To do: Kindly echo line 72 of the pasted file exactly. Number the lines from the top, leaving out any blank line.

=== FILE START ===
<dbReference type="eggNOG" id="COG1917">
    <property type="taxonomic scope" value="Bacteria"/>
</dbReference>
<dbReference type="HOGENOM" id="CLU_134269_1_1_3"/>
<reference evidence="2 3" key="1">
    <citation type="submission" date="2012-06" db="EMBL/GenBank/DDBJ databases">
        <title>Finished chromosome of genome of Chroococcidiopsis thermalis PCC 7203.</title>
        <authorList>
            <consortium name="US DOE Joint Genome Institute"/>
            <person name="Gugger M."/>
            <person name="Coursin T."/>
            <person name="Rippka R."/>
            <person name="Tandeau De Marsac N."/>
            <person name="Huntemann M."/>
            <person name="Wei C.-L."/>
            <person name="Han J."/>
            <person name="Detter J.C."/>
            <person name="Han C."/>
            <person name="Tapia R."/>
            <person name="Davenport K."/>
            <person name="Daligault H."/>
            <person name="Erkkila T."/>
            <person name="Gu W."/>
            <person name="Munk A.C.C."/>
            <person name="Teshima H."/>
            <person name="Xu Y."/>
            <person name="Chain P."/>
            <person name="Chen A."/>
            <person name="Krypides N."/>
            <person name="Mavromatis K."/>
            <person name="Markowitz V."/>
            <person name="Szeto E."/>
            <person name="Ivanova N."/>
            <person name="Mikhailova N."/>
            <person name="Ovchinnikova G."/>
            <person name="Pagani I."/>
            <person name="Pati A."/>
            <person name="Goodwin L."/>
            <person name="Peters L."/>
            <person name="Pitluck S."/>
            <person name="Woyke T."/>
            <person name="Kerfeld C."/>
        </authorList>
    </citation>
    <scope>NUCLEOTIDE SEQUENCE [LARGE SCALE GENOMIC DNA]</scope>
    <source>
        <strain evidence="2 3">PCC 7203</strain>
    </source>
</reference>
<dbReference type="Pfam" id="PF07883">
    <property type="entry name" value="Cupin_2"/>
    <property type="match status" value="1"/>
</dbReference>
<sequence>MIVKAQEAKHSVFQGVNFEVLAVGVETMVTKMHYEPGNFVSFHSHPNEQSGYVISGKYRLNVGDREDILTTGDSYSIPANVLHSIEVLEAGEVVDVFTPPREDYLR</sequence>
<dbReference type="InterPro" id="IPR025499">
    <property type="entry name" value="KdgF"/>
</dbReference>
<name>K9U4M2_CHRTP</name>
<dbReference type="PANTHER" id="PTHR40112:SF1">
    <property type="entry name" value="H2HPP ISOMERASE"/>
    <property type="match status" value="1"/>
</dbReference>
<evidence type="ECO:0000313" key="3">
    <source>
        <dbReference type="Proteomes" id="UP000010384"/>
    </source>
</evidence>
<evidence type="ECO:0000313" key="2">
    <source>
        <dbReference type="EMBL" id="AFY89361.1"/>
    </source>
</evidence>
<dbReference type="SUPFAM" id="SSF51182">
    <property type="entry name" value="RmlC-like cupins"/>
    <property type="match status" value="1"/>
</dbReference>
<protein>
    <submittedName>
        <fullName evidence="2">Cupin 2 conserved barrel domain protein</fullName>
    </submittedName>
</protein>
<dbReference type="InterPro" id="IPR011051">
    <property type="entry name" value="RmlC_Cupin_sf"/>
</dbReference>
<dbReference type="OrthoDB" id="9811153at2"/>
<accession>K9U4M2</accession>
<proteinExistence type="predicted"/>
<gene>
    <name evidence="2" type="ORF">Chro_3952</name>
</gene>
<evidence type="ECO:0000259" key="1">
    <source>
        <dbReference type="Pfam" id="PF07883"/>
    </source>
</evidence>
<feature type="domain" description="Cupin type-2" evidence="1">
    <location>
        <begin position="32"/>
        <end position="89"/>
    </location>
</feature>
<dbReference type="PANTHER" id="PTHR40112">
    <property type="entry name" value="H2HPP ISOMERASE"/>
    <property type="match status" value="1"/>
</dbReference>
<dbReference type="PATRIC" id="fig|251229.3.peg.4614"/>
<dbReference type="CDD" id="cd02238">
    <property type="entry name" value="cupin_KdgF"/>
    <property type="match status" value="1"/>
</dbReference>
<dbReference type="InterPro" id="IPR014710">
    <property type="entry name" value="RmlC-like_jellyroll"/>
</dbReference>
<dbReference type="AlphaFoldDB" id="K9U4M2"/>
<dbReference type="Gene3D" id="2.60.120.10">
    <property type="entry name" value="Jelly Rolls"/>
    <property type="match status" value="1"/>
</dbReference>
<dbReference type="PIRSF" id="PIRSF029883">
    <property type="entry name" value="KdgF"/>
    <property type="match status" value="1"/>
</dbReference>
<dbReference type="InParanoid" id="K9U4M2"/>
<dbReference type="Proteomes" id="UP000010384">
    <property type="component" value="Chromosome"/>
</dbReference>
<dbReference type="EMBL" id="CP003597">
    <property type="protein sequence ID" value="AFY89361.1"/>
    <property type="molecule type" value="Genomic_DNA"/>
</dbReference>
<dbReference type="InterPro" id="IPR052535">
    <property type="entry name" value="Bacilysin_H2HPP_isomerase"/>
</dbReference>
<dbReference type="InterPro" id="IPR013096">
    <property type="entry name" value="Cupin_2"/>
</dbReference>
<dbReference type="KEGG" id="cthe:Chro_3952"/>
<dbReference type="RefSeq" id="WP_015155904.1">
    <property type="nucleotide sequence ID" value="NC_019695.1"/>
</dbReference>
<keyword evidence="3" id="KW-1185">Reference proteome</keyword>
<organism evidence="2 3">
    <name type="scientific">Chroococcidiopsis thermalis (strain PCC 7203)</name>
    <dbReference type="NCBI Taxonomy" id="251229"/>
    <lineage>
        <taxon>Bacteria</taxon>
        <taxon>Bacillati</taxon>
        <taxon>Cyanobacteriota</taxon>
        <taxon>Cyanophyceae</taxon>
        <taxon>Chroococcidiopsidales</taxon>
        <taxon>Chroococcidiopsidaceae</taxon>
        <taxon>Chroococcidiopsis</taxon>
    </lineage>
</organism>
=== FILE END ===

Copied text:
</evidence>